BSW: Is there such a thing as a Ron Link actor?
Ron Link: The only kind of actors I like are people who are obsessed with acting or obsessed with what they do. That immediately is very attractive to me in a person. Theatre is life and death to me, so I hate it when it's not that way with the actors.
BSW: Sometimes those obsessed people tend to be a little crazy, though.
Ron Link: Crazy is a good thing. The world is crazy. Anyone who isn't a little mad or angry in the 20th century could hardly be alive as an artist. The artist's job is to bring order to chaos. In the '60s, we loved to confuse people--a lot of plays didn't have endings and it was sort of left for the audience to figure out. That doesn't fly anymore. People want some order. That's why they seek out art to begin with: They want something more in their daily life. So when they come to you, you have to fulfill your job. You have to bring order.
I believe that most actors should sit down and ask themselves "Why do I want to act?" Is it because you want attention? Is it because you have something burning inside of you which you just know you have to offer? (Which, to me, is preferable.) Or is it strictly ego-bound? Those people are not the people who care about studying their craft. As an actor/director, I'm very lucky to have studied with the people I have. A lot of acting teachers in this town just want a check. They teach poorly and pretend it's technique.
And this word, technique, is bandied around too much. What is a technique? In theatre, a technique used to be what gets you through eight performances a week, because you're not always going to feel like doing the show every night. It's focus, attention. No one tells the actor what technique really is. A lot of actors build up a defense mechanism around what they think it is, making it extremely complicated.
BSW: But you need the technique before you can let go and just breathe onstage.
Ron Link: I'm not underestimating that. But I think the imagination is the key ingredient. Actors have to exercise the imagination buttons in their psyches and keep exercising that muscle. Otherwise you go dead and all you're doing is spitting out the same old stuff. It's kind of artistic cannibalism, where all the actor is doing is watching other people acting and imitating.
BSW: So how can a young actor exercise his imagination?
Ron Link: Read a lot, as much as you can, because as you get older, you don't always have time. You're busy making a living. You need to go to museums and look at painting. It doesn't matter if you understand it or not, just take it in. And music: I find I work very well with actors who have a musical background. Or movement. A lot of actors don't do that anymore. I think it's very important to know how to describe a piece of text with your body as well as your mouth. Language fails us sometimes in terms of texture, colors. I always talk in terms of colors. It's part of my directorial language.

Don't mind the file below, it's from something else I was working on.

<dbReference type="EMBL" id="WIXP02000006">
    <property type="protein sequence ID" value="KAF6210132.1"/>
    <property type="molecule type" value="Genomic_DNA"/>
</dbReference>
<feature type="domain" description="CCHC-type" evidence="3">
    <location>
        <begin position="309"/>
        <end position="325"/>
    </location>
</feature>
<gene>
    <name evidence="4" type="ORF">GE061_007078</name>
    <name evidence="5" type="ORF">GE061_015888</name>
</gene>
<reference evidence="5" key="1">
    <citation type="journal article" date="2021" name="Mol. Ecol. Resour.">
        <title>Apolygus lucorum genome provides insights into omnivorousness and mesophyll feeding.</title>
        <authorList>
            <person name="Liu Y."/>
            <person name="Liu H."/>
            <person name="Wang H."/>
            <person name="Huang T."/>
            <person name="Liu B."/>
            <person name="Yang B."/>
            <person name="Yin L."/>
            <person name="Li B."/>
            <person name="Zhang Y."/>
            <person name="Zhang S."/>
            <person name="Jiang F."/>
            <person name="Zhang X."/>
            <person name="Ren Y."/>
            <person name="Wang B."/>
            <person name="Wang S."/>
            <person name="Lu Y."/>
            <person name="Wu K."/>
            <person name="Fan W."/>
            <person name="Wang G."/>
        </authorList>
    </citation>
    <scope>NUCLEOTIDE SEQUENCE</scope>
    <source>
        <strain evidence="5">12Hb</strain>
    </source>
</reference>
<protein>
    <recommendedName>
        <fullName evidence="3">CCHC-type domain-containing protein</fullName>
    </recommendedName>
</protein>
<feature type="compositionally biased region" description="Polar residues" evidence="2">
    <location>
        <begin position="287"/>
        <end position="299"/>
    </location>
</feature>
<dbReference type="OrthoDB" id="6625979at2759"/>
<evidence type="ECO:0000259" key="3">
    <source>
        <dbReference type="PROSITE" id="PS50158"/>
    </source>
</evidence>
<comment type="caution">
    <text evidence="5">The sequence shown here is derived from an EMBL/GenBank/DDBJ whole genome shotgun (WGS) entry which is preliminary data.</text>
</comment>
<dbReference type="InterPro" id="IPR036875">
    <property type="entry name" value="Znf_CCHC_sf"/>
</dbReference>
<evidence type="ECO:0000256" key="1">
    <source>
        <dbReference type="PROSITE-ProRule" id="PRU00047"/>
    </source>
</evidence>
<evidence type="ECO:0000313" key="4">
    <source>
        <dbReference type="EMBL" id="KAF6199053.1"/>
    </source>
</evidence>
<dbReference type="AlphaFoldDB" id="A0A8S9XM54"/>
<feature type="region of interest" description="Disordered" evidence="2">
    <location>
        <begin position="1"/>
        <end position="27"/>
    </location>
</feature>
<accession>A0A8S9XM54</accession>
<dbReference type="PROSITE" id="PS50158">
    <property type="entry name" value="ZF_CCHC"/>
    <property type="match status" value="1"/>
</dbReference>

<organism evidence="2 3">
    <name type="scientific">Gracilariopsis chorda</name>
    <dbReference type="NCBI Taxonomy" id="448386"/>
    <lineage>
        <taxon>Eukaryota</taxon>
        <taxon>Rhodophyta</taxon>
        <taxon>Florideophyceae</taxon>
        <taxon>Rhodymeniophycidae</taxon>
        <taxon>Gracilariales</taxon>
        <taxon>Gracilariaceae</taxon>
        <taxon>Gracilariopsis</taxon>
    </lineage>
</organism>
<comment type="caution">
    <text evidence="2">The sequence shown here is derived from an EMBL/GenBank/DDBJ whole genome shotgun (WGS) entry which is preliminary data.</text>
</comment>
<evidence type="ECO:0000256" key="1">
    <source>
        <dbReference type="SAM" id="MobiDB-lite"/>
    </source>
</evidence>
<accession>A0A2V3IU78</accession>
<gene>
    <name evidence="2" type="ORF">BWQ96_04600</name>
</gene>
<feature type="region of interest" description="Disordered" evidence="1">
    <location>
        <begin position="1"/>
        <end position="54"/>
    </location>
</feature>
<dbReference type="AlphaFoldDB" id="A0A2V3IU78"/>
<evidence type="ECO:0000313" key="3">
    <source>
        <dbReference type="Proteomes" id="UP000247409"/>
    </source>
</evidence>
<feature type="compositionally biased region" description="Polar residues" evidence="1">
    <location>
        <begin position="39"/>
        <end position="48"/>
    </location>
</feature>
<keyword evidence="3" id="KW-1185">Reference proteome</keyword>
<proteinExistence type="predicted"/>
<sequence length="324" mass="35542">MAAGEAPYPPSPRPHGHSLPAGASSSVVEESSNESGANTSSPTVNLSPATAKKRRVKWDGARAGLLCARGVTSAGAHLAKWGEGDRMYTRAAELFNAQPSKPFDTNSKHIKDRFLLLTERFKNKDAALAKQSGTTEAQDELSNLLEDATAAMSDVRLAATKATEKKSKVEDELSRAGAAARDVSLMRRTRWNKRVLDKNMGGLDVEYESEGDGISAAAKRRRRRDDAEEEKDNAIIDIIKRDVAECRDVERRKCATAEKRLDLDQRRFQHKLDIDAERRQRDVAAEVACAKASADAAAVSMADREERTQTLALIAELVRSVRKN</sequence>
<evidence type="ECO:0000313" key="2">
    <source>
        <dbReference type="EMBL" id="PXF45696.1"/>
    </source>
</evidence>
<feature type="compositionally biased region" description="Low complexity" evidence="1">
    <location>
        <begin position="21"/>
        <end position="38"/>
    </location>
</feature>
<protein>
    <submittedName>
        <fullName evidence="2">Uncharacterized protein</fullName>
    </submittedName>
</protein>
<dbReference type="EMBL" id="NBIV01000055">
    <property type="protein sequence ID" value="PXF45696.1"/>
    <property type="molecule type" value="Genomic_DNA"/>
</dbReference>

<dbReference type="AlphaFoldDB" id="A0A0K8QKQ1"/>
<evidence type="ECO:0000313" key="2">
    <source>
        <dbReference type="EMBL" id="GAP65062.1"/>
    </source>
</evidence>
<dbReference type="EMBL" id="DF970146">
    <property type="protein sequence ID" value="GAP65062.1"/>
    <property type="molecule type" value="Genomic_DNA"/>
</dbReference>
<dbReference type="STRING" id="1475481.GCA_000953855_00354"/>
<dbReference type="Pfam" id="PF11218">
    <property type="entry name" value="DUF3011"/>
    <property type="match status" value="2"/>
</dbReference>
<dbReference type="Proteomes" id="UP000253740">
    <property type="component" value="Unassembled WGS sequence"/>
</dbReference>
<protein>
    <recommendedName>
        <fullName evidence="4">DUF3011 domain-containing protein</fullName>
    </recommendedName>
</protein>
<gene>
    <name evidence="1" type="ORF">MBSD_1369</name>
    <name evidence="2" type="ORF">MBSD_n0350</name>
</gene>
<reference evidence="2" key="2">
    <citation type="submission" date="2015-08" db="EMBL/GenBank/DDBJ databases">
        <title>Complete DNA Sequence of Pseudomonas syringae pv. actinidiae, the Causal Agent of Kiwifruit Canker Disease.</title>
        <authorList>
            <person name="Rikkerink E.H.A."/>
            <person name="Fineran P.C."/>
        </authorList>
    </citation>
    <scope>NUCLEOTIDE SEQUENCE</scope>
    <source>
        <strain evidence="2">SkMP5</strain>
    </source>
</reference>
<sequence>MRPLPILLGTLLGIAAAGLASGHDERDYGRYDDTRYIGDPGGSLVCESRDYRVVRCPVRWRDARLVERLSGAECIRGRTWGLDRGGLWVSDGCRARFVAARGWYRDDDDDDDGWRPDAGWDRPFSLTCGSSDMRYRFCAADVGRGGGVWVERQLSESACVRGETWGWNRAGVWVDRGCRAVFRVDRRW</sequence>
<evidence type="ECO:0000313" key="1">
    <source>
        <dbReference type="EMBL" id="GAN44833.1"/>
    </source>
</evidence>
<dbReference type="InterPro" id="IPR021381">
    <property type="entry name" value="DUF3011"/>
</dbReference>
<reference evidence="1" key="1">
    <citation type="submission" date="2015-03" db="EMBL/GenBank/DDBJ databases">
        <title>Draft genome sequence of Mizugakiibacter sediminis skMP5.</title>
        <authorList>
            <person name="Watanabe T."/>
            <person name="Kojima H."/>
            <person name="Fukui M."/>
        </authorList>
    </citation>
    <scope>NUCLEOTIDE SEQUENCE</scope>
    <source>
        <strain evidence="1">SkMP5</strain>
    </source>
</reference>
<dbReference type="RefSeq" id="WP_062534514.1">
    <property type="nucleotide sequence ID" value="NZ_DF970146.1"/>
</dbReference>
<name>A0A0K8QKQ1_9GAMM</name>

And I can always tell when an actor doesn't understand or is not hearing me by the eyes. You can always tell if you're over-circuiting or overfeeding an actor. It's in the eyes. When I first directed in France, I wondered how, even with an interpreter, I would be able to tell good acting. I found that there are two things that don't change all over the world: the eyes and the truth. It's interesting that no matter where I direct, I find that there are some notes that I give over and over: urgency and emergency, tell the truth, stop lying, and why would we put something on the stage that's not important?
I've always felt like I'm on a mission. Actors who aren't can get very disgruntled with me as a director. You're trying to thrust a light on their soul and they may not always want that spotlight on. Actors to me are wonderful: They're like diamonds, they have all of these facets--but not until they're polished. That's a director's job. You need radar in casting to find those facets--to find out where this person is, are they going to be fun, will they come along with me, or do they just want to audition for their next job? I know I can be very harsh. Sometimes I'm harsh on purpose, because it's a shortcut to what I feel is the truth. So I might say something like, "That makes you look older somehow," which will register with an actor long before a psychological panorama of language comes out.